CHERRY POINT, N.C. - Civilian employees at Cherry Point’s Marine Corps Aviation Training System play an integral role in maintaining 2nd Marine Aircraft Wing’s combat readiness.
The engineers and technicians work to maintain Aviation Training Systems and the individual devices that make up parts of the system. The employees are skilled with installing modifications to the devices to improve the realism of the training and to keep the devices current with today’s aircraft technology.
The engineers are a part of the In-Service Engineering Office, which is a part of the Field Division of Naval Air Warfare Center Training Systems Division Command. The ISEO personnel provide on-site engineering support for training systems.
Maurice McDonald, an in-service engineer for AV-8B Harrier flight simulators, assists pilots who train on the simulators by updating the software and hardware pilots use to keep their skills sharp.
During training McDonald and his team are able to make near-instantaneous changes to simulators’ programming, presenting pilots with challenges they did not plan for. Sometimes by request, pilots are given separate and unique situations in the simulator that help sharpen combat readiness, McDonald said.
Through recent advancements in technology, pilots are now transitioning from a stand-alone training system to an integrated training environment. Simulators in separate locations can now link data, allowing Marines to train together on the same scenario though they may be geographically separated by thousands of miles.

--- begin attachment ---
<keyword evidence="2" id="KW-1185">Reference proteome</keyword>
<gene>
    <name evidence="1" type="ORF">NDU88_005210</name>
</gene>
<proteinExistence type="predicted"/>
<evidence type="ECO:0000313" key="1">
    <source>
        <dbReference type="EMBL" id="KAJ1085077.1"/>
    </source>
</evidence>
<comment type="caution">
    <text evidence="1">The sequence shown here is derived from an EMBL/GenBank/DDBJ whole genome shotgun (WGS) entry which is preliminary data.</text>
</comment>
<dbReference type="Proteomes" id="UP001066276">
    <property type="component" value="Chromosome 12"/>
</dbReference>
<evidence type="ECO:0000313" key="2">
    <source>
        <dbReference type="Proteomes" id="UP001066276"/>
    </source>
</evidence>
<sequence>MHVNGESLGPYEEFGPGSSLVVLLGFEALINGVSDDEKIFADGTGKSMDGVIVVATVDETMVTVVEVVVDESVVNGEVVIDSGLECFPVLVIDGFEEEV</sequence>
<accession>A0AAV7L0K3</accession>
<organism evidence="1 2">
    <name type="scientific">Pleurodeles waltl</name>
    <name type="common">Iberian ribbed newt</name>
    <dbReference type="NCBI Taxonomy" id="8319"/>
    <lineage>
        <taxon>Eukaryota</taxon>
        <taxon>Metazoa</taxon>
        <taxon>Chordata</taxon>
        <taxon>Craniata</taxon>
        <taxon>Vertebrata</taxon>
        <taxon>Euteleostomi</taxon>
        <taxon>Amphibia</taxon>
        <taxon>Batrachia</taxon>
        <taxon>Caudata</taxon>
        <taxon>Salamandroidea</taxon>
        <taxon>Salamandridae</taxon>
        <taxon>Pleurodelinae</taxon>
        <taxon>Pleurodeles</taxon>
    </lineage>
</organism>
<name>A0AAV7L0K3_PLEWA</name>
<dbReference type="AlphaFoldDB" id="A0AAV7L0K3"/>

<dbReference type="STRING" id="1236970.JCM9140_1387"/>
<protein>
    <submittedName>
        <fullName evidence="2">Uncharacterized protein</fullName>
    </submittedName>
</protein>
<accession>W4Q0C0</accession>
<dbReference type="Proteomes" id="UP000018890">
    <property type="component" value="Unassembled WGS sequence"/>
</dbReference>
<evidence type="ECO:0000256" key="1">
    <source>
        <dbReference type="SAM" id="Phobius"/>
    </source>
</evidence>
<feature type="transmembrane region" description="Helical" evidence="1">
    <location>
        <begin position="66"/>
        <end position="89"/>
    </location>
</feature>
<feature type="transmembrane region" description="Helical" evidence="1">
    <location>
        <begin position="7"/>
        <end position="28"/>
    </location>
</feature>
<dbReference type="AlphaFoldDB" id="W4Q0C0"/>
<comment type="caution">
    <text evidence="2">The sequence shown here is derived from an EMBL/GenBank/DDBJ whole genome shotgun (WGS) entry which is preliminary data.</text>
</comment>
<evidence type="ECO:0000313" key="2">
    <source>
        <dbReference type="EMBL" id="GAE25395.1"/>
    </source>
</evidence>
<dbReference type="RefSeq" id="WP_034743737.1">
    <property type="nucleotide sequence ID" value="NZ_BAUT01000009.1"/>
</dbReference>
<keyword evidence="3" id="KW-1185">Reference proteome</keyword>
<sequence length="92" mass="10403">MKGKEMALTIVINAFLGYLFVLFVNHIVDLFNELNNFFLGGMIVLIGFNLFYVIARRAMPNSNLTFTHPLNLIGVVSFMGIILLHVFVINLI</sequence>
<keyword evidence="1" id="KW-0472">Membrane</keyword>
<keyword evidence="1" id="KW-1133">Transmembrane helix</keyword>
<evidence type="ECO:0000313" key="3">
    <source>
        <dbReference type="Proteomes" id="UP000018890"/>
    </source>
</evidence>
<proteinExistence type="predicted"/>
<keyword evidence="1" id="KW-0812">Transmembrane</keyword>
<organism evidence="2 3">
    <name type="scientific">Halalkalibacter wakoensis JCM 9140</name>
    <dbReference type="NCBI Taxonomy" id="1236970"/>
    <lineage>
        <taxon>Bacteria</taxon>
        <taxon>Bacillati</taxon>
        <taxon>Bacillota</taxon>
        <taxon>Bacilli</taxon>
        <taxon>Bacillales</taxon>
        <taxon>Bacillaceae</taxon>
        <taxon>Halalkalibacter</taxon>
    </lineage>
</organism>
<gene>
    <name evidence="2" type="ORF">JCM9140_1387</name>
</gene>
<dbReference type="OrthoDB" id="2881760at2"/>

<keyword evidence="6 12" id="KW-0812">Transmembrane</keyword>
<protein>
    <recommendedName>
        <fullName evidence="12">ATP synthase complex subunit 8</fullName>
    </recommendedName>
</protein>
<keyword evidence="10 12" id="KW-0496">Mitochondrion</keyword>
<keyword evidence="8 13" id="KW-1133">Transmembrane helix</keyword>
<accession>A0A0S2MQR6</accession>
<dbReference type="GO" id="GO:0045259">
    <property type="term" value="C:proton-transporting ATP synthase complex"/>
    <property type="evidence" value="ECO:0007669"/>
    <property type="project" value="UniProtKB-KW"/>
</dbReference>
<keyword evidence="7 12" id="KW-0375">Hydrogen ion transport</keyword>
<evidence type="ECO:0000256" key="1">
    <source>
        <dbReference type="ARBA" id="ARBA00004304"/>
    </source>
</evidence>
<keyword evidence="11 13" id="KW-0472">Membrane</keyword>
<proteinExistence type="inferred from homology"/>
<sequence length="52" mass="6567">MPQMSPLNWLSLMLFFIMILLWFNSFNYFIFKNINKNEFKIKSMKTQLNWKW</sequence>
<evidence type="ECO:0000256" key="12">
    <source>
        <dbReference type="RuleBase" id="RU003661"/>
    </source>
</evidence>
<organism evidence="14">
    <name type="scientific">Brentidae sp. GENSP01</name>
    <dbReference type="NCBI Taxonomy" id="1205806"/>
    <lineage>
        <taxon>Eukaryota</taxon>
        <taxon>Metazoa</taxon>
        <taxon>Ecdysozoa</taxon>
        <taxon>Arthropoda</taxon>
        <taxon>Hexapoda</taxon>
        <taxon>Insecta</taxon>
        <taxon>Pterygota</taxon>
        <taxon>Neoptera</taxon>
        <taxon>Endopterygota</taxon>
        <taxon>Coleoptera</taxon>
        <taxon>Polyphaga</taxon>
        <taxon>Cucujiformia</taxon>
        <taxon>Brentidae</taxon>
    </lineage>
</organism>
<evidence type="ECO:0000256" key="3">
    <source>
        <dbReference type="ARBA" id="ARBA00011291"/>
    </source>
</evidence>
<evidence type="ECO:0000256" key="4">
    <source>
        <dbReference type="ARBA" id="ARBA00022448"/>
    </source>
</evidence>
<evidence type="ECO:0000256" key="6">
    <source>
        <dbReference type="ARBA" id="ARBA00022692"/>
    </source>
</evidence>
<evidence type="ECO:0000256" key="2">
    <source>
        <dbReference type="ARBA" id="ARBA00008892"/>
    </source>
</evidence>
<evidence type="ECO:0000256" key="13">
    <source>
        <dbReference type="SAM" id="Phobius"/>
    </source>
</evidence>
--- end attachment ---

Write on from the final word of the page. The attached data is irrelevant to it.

“This [new] technology allows Marines at Cherry Point to fly with Marines in Yuma in a virtual reality,” said McDonald. “It’s virtual because it’s here on a computer system but it could very much be a mission where the two have to fly together in a real-world operation.”
The simulators provide Marines with numerous training scenarios and can be used 12 to 14 hours a day, five or more days a week to help pilots train and refine their combat efficiency. The simulators provide the Marine Corps a low-cost alternative to actual flight operations while presenting pilots with the closest version of reality available.
Johnny Truett, the lead engineer at Cherry Point, started as an in-service engineer supporting the KC-130 flight trainers in 1986. Now in charge of all engineers east of the Mississippi, Truett has been around to see the technological development of the systems and the advantage they provide pilots at Cherry Point.
“I’ve seen amazing advances in technology that have enabled us to greatly expand the types of training we can accomplish in the flight simulators,” said Truett.
The amount of space, energy, and manpower required to operate and maintain a simulator have all decreased over the past several years, according to Truett.
“The simulators today consume significantly less space and power, and the fidelity of the simulation, especially the simulated visual imagery, has improved tremendously.”